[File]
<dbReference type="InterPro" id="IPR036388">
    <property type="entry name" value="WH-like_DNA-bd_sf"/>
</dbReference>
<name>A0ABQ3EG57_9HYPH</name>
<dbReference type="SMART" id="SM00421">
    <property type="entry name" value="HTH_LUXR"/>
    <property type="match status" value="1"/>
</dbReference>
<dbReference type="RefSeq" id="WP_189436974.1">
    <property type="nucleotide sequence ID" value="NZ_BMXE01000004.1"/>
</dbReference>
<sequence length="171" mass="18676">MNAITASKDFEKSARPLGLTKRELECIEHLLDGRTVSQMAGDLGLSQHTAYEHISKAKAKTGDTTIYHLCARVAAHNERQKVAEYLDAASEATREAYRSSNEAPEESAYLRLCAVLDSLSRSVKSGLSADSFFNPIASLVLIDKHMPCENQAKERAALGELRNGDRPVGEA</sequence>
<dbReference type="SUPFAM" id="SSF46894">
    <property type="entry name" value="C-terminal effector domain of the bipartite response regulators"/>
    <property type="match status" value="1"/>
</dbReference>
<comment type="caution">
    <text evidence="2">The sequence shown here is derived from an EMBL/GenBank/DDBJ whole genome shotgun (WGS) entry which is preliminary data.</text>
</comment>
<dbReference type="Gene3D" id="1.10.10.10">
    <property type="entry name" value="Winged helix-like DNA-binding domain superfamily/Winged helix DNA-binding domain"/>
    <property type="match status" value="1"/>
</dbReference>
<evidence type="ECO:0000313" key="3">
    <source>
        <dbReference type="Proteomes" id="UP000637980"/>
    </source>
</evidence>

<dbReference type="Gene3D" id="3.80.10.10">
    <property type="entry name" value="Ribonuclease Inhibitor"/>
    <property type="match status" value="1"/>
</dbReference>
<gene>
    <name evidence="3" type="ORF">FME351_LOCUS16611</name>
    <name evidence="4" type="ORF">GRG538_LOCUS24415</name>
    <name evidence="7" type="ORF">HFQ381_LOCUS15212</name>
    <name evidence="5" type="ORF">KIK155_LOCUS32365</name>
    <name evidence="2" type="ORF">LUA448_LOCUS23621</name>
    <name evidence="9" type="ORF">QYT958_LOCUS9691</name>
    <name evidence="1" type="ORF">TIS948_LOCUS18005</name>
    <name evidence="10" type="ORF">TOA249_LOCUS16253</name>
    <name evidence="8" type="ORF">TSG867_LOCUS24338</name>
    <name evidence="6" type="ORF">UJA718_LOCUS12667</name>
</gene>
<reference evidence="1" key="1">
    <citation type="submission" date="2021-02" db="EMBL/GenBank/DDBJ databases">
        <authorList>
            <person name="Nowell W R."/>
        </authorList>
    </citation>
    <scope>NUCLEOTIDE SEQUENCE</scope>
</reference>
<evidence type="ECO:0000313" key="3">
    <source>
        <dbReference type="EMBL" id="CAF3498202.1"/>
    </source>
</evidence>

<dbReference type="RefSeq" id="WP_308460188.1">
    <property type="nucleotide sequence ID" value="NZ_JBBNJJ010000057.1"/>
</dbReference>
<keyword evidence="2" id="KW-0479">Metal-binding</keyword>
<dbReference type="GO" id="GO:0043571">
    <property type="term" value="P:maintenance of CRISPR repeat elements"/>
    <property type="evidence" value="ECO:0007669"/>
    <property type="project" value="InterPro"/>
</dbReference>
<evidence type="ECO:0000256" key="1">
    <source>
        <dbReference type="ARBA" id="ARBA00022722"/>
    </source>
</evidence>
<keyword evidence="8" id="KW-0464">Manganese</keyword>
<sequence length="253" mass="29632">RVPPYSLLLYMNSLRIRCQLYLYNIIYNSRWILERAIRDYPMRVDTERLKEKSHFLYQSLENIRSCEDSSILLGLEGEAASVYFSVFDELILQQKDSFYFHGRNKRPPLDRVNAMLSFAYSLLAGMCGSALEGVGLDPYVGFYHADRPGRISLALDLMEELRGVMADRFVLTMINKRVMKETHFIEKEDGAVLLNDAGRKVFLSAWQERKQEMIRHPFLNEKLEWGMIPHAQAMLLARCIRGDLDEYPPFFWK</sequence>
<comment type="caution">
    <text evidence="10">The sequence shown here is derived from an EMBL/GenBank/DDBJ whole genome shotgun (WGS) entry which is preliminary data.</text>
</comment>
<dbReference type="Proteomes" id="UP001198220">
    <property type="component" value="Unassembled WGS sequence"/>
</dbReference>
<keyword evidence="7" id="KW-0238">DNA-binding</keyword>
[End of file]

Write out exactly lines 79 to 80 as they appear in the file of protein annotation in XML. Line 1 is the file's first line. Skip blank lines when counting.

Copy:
</dbReference>
<keyword evidence="7" id="KW-0238">DNA-binding</keyword>